Terry Dill, 70, has played pro golf for five decades. He won the 1992 Bank One Classic and teaches golf in Austin.
For the first time in more than 80 years, golf's ruling bodies have decided that advances in equipment are not always healthy for the game. Having played in more than 800 pro tournaments, I have to agree: Bomb and gouge dies Dec. 31, 2009.
The worst a pro might expect from the current grooves is a shot that comes out a little hot and goes six to 10 yards farther. Real flyers like we used to see (and might see again) could go 20 yards farther, maybe even 30! Restoring the value of the fairway will force players to develop more skills off the tee. (A tour pro should have as many as nine tee shots in his repertoire: from a low cut to a high draw.) In addition, light rough was intended to be unpredictable, and playing from it should require an increased level of thought and skill.
Imagine this scenario: In the 2010 Masters, a player is tied for the lead in the last round standing on the tee at the par-5 15th. His long drive rolls six feet into the light rough. He has 210 yards to the flag but needs 202 yards to carry the pond in front of the green. He looks at his lie, and he sees what he thinks is a flyer. In 2009, he'd have taken his 5-iron with U-shape grooves and played a standard 210-yard shot with no fear. He'll face a different situation in 2010 with grooves that aren't as sharp. The first thing he'll do is look two yards to his left and wish he were in the fairway. Instead, he now has three (not very appealing) options. He can try to pick the ball clean and hope it doesn't sail. If it flies, it might carry the green by 10 to 20 yards and go into the water behind the green. Or he can play for a flyer and hit 6-iron, but if it doesn't fly, he'll rinse it in the water in front of the green. He could lay up, possibly costing himself a stroke from a reachable distance, something no pro ever wants.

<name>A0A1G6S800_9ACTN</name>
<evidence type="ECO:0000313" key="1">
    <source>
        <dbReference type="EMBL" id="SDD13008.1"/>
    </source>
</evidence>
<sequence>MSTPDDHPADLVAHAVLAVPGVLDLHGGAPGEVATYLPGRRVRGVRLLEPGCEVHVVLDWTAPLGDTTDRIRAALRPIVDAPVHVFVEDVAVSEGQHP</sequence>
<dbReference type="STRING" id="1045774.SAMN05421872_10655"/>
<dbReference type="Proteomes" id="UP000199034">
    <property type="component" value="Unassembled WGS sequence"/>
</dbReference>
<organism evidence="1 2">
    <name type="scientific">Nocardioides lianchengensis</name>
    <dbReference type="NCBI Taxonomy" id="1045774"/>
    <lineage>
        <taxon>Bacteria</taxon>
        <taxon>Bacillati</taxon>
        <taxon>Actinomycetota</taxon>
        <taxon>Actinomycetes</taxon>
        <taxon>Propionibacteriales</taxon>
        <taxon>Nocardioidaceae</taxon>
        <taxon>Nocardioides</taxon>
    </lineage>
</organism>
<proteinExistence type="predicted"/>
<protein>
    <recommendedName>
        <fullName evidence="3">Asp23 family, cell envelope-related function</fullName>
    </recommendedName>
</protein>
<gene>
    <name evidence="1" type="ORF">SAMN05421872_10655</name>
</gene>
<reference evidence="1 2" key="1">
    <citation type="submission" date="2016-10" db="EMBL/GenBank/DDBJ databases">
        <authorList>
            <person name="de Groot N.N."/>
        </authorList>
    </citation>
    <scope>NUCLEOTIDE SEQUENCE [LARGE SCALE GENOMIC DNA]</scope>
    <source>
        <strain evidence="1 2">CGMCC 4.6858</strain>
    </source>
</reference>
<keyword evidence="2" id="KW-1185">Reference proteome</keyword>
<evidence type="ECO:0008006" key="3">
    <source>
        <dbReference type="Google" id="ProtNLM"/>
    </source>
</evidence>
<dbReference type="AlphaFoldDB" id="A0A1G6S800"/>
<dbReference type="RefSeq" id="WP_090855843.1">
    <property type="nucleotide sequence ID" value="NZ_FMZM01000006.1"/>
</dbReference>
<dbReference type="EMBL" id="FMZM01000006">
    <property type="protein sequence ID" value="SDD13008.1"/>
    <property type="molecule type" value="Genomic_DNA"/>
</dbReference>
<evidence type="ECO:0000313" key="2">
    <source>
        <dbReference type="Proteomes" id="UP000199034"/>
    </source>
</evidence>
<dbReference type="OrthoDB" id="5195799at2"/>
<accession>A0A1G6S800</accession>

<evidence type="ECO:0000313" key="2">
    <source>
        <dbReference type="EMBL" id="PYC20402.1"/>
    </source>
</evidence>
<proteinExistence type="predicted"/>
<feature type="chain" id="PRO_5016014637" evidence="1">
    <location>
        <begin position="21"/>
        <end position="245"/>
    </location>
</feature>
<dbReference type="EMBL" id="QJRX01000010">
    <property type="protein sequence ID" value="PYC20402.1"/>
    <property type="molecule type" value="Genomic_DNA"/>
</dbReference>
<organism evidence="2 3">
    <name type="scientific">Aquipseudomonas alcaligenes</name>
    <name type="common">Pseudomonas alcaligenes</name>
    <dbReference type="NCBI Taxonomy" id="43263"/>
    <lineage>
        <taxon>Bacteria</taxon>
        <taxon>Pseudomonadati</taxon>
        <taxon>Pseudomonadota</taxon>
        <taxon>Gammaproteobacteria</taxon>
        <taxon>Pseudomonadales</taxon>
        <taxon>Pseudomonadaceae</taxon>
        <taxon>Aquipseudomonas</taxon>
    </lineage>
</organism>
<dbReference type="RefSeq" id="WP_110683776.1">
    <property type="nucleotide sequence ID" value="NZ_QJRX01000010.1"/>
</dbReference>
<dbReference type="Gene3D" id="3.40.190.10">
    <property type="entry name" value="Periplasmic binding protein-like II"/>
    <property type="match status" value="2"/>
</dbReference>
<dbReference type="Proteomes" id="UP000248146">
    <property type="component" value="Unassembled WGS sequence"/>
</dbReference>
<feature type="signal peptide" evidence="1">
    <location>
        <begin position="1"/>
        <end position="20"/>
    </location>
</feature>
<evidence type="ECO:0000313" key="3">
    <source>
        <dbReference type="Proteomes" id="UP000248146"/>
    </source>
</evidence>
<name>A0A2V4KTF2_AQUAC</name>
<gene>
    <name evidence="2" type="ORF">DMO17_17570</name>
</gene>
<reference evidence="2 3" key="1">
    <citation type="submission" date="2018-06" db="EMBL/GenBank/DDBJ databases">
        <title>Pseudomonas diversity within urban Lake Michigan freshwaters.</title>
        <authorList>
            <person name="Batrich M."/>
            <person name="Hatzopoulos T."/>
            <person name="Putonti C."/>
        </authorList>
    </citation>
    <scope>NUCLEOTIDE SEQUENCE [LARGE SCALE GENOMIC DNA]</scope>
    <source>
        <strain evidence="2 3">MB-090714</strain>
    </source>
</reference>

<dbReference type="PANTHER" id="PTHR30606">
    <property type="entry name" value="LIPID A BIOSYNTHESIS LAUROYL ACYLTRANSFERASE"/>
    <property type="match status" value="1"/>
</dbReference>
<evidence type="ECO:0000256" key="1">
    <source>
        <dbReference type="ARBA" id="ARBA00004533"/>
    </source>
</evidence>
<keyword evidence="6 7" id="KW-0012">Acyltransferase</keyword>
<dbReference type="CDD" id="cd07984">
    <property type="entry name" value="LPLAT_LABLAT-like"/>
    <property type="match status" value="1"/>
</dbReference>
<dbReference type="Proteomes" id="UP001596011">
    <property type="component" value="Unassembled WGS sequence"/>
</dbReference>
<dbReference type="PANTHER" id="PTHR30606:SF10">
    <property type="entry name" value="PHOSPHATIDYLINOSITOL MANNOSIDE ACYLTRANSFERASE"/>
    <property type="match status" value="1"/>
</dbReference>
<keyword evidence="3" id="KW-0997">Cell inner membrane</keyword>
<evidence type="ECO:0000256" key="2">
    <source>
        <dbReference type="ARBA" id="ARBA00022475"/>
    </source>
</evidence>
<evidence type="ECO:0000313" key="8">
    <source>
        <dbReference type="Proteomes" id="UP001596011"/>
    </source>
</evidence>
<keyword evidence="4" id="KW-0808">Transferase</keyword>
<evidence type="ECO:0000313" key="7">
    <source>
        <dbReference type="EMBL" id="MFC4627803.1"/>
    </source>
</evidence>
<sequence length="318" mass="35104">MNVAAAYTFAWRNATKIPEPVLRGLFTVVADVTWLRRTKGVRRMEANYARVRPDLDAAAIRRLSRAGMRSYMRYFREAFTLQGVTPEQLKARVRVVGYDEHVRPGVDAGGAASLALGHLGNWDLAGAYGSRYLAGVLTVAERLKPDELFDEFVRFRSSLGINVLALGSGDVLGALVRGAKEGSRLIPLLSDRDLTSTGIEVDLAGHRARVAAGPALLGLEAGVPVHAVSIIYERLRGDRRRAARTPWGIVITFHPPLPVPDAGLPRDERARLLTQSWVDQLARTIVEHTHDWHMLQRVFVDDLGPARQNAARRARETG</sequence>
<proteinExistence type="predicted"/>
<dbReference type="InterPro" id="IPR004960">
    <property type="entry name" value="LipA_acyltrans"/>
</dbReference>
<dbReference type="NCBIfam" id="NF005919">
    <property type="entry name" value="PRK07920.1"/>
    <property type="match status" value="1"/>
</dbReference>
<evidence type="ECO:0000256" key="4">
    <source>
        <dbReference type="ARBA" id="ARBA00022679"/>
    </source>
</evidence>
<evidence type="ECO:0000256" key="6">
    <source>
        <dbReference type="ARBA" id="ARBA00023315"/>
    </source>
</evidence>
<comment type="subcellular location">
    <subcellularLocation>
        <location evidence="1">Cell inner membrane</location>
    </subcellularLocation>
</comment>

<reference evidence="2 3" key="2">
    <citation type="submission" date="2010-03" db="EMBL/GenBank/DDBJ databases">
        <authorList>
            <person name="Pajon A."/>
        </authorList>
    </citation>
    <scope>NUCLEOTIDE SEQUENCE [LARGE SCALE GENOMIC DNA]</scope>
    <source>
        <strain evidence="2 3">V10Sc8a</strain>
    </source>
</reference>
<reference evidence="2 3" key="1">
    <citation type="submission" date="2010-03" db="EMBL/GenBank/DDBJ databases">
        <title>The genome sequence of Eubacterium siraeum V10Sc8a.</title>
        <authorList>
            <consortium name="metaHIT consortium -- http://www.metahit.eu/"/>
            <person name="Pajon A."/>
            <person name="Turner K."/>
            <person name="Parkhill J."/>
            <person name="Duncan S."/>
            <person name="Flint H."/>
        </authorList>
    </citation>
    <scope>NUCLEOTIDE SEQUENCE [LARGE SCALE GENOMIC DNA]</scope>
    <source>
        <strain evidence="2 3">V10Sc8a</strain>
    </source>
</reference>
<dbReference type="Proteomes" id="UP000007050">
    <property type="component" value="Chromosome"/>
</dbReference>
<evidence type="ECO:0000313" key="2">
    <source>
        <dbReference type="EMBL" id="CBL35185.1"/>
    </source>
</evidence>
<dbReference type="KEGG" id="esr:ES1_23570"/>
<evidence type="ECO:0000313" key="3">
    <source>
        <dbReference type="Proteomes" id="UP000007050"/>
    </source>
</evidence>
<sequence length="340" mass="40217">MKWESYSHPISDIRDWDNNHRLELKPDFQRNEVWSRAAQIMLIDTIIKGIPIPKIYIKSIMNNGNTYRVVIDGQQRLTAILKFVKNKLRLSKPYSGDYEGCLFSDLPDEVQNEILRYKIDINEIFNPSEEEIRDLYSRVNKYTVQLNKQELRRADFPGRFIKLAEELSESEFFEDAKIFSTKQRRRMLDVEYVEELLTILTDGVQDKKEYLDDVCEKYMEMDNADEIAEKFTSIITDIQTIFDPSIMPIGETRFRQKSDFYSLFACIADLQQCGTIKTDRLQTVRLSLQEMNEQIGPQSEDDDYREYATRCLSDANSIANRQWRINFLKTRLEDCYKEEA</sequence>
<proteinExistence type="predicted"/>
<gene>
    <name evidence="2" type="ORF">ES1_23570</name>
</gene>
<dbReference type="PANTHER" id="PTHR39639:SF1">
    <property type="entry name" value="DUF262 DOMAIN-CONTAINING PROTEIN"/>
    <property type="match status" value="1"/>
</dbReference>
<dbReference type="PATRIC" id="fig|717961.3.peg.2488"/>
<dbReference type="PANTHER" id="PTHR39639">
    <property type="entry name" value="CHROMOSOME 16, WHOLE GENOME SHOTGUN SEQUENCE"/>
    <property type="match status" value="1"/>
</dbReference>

It's how I remember the game was played, and in that way, I believe it's going to be better.